The Labour manifesto for the 2017 election made vague noises about respecting the referendum result, while maintaining the ‘benefits of the Single Market’. That all-things-to-all-men-and-women attitude has now resulted in leading Labour MPs making contradictory noises about what the party would do. If Labour has a policy at all, it looks like an even more confused version of ‘respecting Brexit, but…’.

Labour shadow minister Barry Gardiner set the cat among the pigeons last week with a Guardian article arguing that Brexit must mean leaving the Single Market and the Customs Union because ‘the 52 per cent who voted to leave the EU would consider it a con if Britain was out of Europe but still subservient to its laws and institutions’. This provoked the fury of Remainer Labour MPs, who make up the majority of the parliamentary party despite most of them representing areas that voted Leave.

No sooner were the words ‘leave the Single Market’ out of Gardiner’s mouth than Labour’s ‘Blairite’ shadow Brexit minister, Sir Keir Starmer, and left-wing shadow chancellor John McDonnell united to shout down their shadow cabinet colleague. Both said that ‘no options should be taken off the table’ to ensure that Britain retained access to the Single Market and Customs Union. Labour’s supposedly moderate and radical leaders both left the door open to continued membership of the Single Market – which would mean accepting continued subjugation to anti-democratic EU rules.

Shadow chancellor McDonnell – Labour leader Corbyn’s top ally – even insisted that ‘the structures, whether we are in or out, are a secondary matter’. And there some of us were imagining that ‘whether we are in or out’ of the EU’s institutional grip was the entire issue at stake in the Remain-vs-Leave referendum!

Encouraged by all this top-level equivocation, London mayor Sadiq Khan then spelt out what many leading Labourites believe – that the party should commit to stopping Brexit altogether. Of course, Khan told the Guardian, they could not simply tear up the referendum result ‘because the public would say, not unreasonably, “Hold on a sec, we voted to leave and you’re now sticking two fingers up at us”’. Generous of him to say so. But Khan suggested Labour could ‘trump the referendum result’ at the next General Election, by ‘having a manifesto offer saying, we would not leave the EU, or we would have a second referendum’. Khan also told Euro-ambassadors that he hoped the EU flag flying outside the London mayor’s office ‘would stay there forever’.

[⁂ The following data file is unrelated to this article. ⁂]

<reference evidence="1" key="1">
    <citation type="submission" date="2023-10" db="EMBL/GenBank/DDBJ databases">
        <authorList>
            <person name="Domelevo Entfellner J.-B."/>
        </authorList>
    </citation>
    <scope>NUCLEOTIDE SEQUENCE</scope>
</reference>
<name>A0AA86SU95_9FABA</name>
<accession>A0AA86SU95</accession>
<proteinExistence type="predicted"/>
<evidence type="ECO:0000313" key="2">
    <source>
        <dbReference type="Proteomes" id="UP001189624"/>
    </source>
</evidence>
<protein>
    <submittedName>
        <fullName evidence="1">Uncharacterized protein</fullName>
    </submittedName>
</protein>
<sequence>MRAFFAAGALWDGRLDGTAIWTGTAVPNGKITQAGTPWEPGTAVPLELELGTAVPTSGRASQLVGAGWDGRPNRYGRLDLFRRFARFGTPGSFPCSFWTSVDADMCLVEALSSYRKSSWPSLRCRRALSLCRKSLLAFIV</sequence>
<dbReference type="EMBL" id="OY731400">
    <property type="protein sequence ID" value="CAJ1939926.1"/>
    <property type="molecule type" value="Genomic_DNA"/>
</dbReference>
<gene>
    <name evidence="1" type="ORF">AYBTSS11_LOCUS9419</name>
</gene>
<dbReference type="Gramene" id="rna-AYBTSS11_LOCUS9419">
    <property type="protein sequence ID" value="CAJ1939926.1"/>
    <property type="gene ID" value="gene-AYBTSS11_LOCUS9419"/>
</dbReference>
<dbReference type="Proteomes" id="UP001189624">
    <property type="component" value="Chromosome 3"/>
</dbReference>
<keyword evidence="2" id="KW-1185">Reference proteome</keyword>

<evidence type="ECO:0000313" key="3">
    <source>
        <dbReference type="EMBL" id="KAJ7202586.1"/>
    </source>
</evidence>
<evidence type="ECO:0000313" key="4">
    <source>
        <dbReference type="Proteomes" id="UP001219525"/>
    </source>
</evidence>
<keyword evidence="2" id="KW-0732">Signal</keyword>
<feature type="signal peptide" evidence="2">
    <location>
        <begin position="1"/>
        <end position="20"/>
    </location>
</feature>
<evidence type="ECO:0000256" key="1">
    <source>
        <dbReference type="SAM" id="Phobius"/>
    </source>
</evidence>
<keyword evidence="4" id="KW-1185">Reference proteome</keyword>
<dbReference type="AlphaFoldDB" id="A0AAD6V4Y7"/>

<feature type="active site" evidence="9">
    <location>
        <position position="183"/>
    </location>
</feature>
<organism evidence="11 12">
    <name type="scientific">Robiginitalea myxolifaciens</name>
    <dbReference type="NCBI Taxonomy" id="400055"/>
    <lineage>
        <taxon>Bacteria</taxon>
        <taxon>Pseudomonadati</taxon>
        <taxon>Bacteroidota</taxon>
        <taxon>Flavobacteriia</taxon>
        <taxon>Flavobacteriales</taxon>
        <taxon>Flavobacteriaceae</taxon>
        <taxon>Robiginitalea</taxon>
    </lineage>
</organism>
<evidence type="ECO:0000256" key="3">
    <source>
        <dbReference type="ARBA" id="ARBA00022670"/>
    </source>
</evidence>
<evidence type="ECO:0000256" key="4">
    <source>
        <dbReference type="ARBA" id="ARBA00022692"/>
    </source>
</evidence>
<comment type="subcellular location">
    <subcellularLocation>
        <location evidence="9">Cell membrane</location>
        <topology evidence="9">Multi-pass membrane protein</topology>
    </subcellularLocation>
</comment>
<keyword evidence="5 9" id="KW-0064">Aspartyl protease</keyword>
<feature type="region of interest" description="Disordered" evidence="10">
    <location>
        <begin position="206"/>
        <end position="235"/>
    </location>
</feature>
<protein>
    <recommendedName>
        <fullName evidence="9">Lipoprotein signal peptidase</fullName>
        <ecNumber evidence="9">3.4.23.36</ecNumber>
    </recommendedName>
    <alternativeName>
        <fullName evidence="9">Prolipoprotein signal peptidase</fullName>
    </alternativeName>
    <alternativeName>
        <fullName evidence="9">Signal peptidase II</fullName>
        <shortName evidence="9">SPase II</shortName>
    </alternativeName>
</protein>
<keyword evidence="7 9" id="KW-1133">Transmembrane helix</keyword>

Thus under the party’s rising stars such as Sadiq Khan, Labour is on course to challenge Vince Cable’s illiberal, anti-democratic Liberal Democrats for the title of the UK Remain Party.

Some left-wing Leave supporters still put their trust in Corbyn to deliver a definite Brexit, pointing out that the Labour leader is now making the right noises. This, of course, requires us to leave aside the rule that we should judge politicians on what they do, not what they say about themselves, and forget that he backed Remain in the actual referendum.

But even if we were to accept that Corbyn had reverted to his Bennite principles on leaving the EU, who seriously believes that he could take the Labour Party with him? Whatever the upsurge in Corbyn’s popularity might represent, it is not a new wave of support for Brexit. Indeed, most of Corbyn’s most enthusiastic fans – from the ‘radical’ Momentum lobby to the metropolitan middle classes and students – are ardent Remainers. The mass of Leave-leaning working-class Labour voters are the ones with least influence on the party’s new trajectory.

In sum, whichever party we look at, the old divides between left and right mean little or nothing on the big issue of our age – the battle for Brexit and democracy.

The divide that really matters today is not between the empty shells of the old parties, but between the people and the political elites that have long used the unaccountable institutions of the EU to undermine and deny democracy. They want to keep separate the two elements of democracy as originally conceived in Ancient Athens: demos, the people, and kratos – power.

It will require a realignment of politics to stand up to those in all parties plotting the betrayal of Brexit and fight effectively for democracy today. We might start by ripping up old assumptions about who’s on which side. That may mean some of us who come from the left ending up with strange-looking bedfellows, such as the right-wing traditional Tory and eloquent Brexiteer Jacob Rees-Mogg. There are far worse alternatives than that – such as leaving the future in the hands of ‘leftist’ Remainers who look down on the masses as too ignorant and gullible to know what’s good for them.

Showing the world that the UK ‘really is a democracy’ cannot mean ending up with Remain by another name. It must mean Brexit – with no buts.

Mick Hume is spiked’s editor-at-large. His new book, Revolting! How the Establishment is Undermining Democracy – and What They’re Afraid of, is published by William Collins. Buy it here.

Picture by: Getty

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Topics Politics UK